Advice on morals and manners.

Advice on morals and manners.

Advice on morals and manners.

Advice on manners and morals.
Feb. 19 2004 8:03 AM

The Doctor Is Out

Prudie clarifies her credentials.

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Prudie has the problem today. She is weary from the spitballs being lobbed her way. Most of the disparagement is of this nature: "What, exactly, are your credentials?" "Who do you think you are telling people what to do?" "Why should anyone listen to your lame advice, anyway?" Such heckling suggests that it's time to recapitulate: This is not a couch, and you are not patients. Honestly, no enforcers are moving around the country coercing people to write in their questions. As for credentials, Prudie does not bill herself as "Dr. Prudence" or even "Prudie, Ph.D." She is simply an experienced old babe with some ideas about handling predicaments. One has to assume that the people posing the questions are interested in Prudie's take on whatever it is. A colleague in the advice biz, Dan Savage, passed on the definition of advice from Webster's dictionary: "An opinion about what could or should be done." Ergo, Prudie's most noteworthy qualification for giving advice is simply having been asked.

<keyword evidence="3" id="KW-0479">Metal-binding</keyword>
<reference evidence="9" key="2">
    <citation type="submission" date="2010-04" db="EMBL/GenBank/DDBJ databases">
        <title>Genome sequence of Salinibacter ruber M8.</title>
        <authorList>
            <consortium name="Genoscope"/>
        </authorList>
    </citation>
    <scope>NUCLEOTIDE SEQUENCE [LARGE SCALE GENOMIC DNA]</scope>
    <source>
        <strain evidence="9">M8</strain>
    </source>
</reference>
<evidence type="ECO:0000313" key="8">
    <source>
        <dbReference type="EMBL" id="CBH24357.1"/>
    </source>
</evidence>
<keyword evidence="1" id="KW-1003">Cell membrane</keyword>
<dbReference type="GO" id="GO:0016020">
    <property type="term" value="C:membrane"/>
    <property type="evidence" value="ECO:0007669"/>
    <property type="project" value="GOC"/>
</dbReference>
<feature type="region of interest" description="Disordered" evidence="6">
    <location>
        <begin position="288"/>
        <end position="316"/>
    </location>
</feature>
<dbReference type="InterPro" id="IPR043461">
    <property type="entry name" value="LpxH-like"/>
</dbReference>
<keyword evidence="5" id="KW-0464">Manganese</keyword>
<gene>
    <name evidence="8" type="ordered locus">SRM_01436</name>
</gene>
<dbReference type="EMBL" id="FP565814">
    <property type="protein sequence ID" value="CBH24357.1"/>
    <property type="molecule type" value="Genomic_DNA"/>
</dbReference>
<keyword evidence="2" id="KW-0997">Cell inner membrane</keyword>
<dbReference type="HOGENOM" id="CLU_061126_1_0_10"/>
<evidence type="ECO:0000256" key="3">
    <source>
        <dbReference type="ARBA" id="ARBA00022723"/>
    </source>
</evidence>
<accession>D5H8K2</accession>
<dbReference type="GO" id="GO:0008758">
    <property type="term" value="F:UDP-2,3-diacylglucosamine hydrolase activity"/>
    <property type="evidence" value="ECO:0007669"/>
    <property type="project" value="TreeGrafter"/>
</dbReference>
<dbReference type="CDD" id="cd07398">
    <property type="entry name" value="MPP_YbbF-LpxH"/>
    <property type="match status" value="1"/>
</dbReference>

—Prudie, conclusively

Dear Pru,

I am 16 years old, a junior in high school. There is this girl, I'll call her "Julie," at my school. She's in the same grade as me, and despite the fact that we only share one class, she has found a way to stalk me. Well, OK, not really "stalk," but she follows me around all the time, which is very annoying. I can't seem to find a way to get rid of her without telling her directly to get off my back. I don't want to hurt her, but she's not going away on her own. I've tried ignoring her, even not being very nice to her, and everything else I can think of, but she went so far as to join the marching band just because it meant she could spend more time with me! Marching band used to be one of my favorite activities, but now I spend more time trying to get away from her than enjoying myself. Even some of my close friends are starting to become annoyed because they can no longer tell me anything because she is always there. Is there anything I can do about this without making her cry?

—Tired of Having a Shadow

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Dear Ti,

Prudie agrees that this is kind of a mess. Shadow Girl clearly has a worshipful, if obsessive, crush on you. What she does not have is good sense or self-respect. Little kids might behave like this, but it is odd for a junior in high school. Because this girl is interfering with your life, you may have to go for the "making-her-cry" option, and even that may not work. No one should have to put up with a girl who is "always there." You have to tell her that you are uncomfortable with her efforts to be where you are and do what you do. You might also point out that genuine friendships just happen, they are not forged this way, and you hope she will get a grip, if not a life, and perhaps some professional help.

—Prudie, independently

Dearest Prudie,